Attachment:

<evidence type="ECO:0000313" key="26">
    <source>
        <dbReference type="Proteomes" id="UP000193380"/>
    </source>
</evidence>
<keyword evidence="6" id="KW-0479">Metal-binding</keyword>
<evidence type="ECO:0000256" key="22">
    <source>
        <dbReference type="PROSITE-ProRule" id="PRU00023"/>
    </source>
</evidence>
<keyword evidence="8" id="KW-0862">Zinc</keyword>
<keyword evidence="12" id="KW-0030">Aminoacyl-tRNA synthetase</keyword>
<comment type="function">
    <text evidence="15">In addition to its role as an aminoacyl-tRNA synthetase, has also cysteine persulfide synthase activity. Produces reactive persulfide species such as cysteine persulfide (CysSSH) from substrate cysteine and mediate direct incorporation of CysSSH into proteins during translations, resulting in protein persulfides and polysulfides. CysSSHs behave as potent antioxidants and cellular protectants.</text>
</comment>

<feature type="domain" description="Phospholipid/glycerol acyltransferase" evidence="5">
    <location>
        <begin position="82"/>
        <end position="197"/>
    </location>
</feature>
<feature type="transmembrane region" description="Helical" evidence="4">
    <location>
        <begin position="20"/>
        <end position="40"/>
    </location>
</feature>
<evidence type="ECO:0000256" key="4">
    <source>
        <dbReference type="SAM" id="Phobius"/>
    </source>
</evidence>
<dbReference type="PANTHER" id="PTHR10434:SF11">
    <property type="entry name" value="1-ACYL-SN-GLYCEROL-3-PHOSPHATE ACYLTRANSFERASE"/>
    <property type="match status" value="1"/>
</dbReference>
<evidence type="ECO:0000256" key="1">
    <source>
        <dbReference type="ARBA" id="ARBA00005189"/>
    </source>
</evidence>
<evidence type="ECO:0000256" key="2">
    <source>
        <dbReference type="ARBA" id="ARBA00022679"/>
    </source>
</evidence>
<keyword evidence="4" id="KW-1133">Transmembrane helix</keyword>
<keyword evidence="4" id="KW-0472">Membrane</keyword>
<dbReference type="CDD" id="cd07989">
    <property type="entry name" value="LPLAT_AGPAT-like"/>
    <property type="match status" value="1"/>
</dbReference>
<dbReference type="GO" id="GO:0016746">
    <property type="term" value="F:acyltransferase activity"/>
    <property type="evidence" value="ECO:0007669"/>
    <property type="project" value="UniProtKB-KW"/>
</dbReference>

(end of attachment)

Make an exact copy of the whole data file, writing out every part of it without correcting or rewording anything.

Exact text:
<evidence type="ECO:0000313" key="26">
    <source>
        <dbReference type="Proteomes" id="UP000193380"/>
    </source>
</evidence>
<keyword evidence="6" id="KW-0479">Metal-binding</keyword>
<evidence type="ECO:0000256" key="22">
    <source>
        <dbReference type="PROSITE-ProRule" id="PRU00023"/>
    </source>
</evidence>
<keyword evidence="8" id="KW-0862">Zinc</keyword>
<keyword evidence="12" id="KW-0030">Aminoacyl-tRNA synthetase</keyword>
<comment type="function">
    <text evidence="15">In addition to its role as an aminoacyl-tRNA synthetase, has also cysteine persulfide synthase activity. Produces reactive persulfide species such as cysteine persulfide (CysSSH) from substrate cysteine and mediate direct incorporation of CysSSH into proteins during translations, resulting in protein persulfides and polysulfides. CysSSHs behave as potent antioxidants and cellular protectants.</text>
</comment>

<feature type="domain" description="Phospholipid/glycerol acyltransferase" evidence="5">
    <location>
        <begin position="82"/>
        <end position="197"/>
    </location>
</feature>
<feature type="transmembrane region" description="Helical" evidence="4">
    <location>
        <begin position="20"/>
        <end position="40"/>
    </location>
</feature>
<evidence type="ECO:0000256" key="4">
    <source>
        <dbReference type="SAM" id="Phobius"/>
    </source>
</evidence>
<dbReference type="PANTHER" id="PTHR10434:SF11">
    <property type="entry name" value="1-ACYL-SN-GLYCEROL-3-PHOSPHATE ACYLTRANSFERASE"/>
    <property type="match status" value="1"/>
</dbReference>
<evidence type="ECO:0000256" key="1">
    <source>
        <dbReference type="ARBA" id="ARBA00005189"/>
    </source>
</evidence>
<evidence type="ECO:0000256" key="2">
    <source>
        <dbReference type="ARBA" id="ARBA00022679"/>
    </source>
</evidence>
<keyword evidence="4" id="KW-1133">Transmembrane helix</keyword>
<keyword evidence="4" id="KW-0472">Membrane</keyword>
<dbReference type="CDD" id="cd07989">
    <property type="entry name" value="LPLAT_AGPAT-like"/>
    <property type="match status" value="1"/>
</dbReference>
<dbReference type="GO" id="GO:0016746">
    <property type="term" value="F:acyltransferase activity"/>
    <property type="evidence" value="ECO:0007669"/>
    <property type="project" value="UniProtKB-KW"/>
</dbReference>